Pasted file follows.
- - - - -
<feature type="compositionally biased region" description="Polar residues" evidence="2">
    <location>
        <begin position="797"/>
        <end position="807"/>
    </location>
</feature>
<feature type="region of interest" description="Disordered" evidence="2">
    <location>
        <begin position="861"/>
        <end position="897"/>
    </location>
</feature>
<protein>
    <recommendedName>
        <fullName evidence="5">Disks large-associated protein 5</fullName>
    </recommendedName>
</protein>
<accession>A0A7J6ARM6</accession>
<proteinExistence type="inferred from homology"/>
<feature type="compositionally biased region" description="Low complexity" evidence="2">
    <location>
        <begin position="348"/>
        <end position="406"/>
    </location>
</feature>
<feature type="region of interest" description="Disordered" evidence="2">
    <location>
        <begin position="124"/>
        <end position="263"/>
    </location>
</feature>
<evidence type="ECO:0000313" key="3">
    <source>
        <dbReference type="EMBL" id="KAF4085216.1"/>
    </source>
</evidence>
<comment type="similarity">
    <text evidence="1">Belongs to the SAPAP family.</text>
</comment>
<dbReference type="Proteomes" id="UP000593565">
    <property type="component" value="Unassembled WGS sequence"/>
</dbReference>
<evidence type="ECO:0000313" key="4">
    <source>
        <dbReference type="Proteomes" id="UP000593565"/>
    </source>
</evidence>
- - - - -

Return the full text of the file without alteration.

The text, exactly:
<feature type="compositionally biased region" description="Polar residues" evidence="2">
    <location>
        <begin position="797"/>
        <end position="807"/>
    </location>
</feature>
<feature type="region of interest" description="Disordered" evidence="2">
    <location>
        <begin position="861"/>
        <end position="897"/>
    </location>
</feature>
<protein>
    <recommendedName>
        <fullName evidence="5">Disks large-associated protein 5</fullName>
    </recommendedName>
</protein>
<accession>A0A7J6ARM6</accession>
<proteinExistence type="inferred from homology"/>
<feature type="compositionally biased region" description="Low complexity" evidence="2">
    <location>
        <begin position="348"/>
        <end position="406"/>
    </location>
</feature>
<feature type="region of interest" description="Disordered" evidence="2">
    <location>
        <begin position="124"/>
        <end position="263"/>
    </location>
</feature>
<evidence type="ECO:0000313" key="3">
    <source>
        <dbReference type="EMBL" id="KAF4085216.1"/>
    </source>
</evidence>
<comment type="similarity">
    <text evidence="1">Belongs to the SAPAP family.</text>
</comment>
<dbReference type="Proteomes" id="UP000593565">
    <property type="component" value="Unassembled WGS sequence"/>
</dbReference>
<evidence type="ECO:0000313" key="4">
    <source>
        <dbReference type="Proteomes" id="UP000593565"/>
    </source>
</evidence>